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Environment

Daniel Boone National Forest prohibits ginseng gathering for the 6th year

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U.S. Forest Service
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Ginseng gathering will not be allowed this year in the Daniel Boone National Forest. Permits have not been issued for the last six years in an effort to replenish the plant in the forest.

David Taylor is Forest Botanist for the Daniel Boone National Forest. Taylor said research shows that a sustainable population of ginseng needs a minimum of 100 to 150 plants.

“We just do not have populations that size. We have found a few that were maybe pushing 20 plants. But that's you know, that's big for us right now. So we just do not, from what we know, we just do not have sustainable populations,” said Taylor.

Taylor said typically, collectors report seeing just one or two ginseng plants at a time.

The botanist said by state law, harvesters are supposed to plant ginseng seeds in the general vicinity of the plant they found.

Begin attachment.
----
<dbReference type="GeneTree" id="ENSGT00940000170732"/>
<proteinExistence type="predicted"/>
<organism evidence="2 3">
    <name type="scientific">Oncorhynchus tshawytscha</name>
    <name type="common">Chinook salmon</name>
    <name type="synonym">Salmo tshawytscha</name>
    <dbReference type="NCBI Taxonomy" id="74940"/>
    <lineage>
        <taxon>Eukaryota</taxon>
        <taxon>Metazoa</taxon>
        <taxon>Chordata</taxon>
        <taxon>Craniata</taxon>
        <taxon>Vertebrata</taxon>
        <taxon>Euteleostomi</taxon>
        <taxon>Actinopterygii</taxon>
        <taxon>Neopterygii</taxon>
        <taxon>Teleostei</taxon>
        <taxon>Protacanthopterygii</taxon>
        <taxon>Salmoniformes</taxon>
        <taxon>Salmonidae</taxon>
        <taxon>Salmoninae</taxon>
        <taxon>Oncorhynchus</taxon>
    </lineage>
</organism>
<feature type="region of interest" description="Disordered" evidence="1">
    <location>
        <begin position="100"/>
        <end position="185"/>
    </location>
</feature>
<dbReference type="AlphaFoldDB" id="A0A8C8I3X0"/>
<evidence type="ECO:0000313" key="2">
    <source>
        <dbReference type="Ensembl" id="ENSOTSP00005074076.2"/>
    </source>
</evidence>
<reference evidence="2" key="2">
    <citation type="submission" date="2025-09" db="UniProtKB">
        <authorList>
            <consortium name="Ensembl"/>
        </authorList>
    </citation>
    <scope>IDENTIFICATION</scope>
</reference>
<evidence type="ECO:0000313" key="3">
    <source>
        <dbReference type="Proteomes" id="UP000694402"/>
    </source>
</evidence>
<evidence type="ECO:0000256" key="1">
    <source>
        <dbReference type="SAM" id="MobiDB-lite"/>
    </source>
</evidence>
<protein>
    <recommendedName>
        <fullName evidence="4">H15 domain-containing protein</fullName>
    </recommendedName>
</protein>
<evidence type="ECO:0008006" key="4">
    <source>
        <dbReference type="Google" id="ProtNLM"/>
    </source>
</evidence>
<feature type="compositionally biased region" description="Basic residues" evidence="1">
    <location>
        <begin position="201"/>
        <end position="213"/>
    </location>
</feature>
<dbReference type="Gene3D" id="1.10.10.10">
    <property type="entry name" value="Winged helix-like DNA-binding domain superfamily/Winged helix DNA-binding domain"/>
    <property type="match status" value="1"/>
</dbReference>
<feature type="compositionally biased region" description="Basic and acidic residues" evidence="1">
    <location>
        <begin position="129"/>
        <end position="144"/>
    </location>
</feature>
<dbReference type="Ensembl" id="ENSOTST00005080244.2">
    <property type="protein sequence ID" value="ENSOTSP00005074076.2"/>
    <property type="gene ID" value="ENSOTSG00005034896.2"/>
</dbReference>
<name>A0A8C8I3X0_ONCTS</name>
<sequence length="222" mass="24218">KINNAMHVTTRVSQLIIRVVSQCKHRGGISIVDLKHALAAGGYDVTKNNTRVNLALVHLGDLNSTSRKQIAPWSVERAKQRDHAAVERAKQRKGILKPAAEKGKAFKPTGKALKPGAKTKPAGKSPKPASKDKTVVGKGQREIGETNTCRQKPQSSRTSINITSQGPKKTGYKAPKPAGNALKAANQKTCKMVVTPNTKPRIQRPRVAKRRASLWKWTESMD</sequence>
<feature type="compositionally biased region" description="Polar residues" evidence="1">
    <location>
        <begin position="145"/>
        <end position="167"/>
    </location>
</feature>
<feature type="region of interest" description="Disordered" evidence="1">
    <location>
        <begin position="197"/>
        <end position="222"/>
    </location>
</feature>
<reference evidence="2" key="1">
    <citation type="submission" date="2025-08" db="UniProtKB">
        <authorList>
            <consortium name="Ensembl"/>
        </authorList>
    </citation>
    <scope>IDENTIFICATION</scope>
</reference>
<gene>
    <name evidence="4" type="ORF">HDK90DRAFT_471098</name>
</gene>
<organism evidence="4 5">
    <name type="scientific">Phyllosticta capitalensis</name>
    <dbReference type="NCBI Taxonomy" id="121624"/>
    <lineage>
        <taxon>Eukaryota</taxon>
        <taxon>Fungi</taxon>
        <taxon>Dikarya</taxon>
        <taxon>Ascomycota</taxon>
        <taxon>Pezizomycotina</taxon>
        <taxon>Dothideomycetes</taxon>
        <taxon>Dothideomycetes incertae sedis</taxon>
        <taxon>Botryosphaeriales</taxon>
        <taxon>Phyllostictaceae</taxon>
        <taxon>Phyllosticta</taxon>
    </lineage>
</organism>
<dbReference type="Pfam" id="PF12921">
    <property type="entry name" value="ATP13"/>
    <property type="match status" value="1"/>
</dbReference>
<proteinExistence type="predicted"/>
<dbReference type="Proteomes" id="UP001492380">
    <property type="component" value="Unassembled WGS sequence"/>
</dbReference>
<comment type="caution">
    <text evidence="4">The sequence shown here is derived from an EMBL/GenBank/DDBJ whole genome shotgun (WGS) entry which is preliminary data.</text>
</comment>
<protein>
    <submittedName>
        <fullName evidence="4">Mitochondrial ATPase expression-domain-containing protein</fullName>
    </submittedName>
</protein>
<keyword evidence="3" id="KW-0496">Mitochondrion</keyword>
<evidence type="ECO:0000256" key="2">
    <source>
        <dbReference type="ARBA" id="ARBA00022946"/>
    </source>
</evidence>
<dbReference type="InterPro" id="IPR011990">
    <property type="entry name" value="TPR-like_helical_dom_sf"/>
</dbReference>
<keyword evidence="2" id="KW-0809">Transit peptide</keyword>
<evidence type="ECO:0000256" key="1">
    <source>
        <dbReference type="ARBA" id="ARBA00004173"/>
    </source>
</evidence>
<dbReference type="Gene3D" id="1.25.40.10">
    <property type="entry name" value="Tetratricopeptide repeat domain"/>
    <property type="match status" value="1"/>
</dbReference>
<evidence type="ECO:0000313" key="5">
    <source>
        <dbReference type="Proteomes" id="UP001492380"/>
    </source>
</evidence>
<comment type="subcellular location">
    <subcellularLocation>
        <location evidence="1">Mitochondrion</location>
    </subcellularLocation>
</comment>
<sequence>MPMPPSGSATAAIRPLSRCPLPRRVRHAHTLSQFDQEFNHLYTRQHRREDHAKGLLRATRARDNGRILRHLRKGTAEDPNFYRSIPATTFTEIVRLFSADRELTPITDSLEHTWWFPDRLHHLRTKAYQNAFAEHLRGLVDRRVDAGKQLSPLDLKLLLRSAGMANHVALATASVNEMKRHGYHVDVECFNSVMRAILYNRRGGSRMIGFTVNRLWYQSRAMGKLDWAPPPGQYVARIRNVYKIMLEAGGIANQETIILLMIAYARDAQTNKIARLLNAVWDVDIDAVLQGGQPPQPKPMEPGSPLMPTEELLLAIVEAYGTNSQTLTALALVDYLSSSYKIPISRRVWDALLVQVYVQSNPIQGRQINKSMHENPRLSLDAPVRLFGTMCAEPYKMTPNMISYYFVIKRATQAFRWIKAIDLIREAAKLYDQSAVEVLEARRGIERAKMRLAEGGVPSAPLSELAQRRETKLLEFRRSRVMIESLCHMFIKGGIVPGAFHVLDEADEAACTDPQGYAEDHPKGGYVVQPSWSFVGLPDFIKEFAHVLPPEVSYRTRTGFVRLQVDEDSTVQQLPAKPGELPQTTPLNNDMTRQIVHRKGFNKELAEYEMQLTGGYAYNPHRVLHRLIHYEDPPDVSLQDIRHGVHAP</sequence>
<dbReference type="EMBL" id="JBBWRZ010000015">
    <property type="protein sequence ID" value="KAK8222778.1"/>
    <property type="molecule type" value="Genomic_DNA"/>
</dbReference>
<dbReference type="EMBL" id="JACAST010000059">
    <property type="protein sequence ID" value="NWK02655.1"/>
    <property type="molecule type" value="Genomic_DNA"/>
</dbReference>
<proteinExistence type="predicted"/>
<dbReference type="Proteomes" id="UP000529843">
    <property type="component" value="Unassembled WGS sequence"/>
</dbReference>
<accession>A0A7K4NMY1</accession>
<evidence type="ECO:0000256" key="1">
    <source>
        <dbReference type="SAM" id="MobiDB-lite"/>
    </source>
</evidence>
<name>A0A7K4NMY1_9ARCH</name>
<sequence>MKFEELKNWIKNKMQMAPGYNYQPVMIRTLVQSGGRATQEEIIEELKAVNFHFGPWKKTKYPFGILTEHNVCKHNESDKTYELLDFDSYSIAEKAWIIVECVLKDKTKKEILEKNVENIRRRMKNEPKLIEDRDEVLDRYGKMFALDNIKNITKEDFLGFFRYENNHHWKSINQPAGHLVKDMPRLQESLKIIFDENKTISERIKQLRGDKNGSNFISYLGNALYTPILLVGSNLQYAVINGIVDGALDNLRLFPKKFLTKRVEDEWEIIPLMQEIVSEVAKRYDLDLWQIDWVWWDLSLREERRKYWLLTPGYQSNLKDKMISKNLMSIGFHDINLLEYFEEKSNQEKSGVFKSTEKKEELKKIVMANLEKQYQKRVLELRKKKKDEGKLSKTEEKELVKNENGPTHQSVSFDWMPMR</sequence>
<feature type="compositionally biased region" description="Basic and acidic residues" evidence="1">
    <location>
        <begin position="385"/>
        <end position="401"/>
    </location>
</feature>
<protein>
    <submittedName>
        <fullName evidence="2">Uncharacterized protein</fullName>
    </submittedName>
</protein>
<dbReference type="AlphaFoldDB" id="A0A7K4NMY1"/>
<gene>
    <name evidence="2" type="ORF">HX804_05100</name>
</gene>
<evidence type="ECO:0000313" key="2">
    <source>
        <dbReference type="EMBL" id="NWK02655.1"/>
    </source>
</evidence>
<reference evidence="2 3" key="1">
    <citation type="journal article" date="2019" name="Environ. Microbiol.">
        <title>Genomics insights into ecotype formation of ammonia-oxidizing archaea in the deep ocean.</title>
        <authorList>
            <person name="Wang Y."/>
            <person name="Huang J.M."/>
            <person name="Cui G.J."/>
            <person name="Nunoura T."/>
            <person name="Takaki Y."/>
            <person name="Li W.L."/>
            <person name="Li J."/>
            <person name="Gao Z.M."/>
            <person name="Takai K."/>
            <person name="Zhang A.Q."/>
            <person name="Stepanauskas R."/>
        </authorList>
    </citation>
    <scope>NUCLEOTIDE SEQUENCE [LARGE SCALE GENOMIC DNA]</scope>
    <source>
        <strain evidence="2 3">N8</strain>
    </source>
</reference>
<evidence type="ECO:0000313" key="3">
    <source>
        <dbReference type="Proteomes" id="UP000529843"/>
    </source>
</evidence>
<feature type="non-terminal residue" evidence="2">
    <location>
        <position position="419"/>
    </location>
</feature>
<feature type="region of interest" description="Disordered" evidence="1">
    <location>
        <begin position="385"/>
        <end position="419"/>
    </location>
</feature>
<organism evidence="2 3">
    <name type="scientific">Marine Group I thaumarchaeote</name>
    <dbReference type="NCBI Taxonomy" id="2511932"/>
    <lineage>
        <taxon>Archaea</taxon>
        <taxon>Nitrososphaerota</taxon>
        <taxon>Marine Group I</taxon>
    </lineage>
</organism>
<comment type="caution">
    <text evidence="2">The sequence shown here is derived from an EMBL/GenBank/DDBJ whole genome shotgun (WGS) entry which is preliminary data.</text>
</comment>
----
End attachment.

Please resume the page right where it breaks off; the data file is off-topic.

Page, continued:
“Some people, when we allowed permits, were doing that. Other people took the seed and took it back to near where they live to plant it in the woods closer to them. So it's just easier to find in the future,” said Taylor.

Taylor added not allowing ginseng harvesting again this season will allow plants to drop seeds and perhaps grow more plants.

Collecting ginseng in the Daniel Boone National Forest without a permit is a violation of federal law and could result in fines.

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Environment
Samantha is WEKU's All Things Considered Host and also reports on news of interest in the commonwealth. Sam is a graduate of Morehead State University and worked for MSU's Public Radio Station WMKY.
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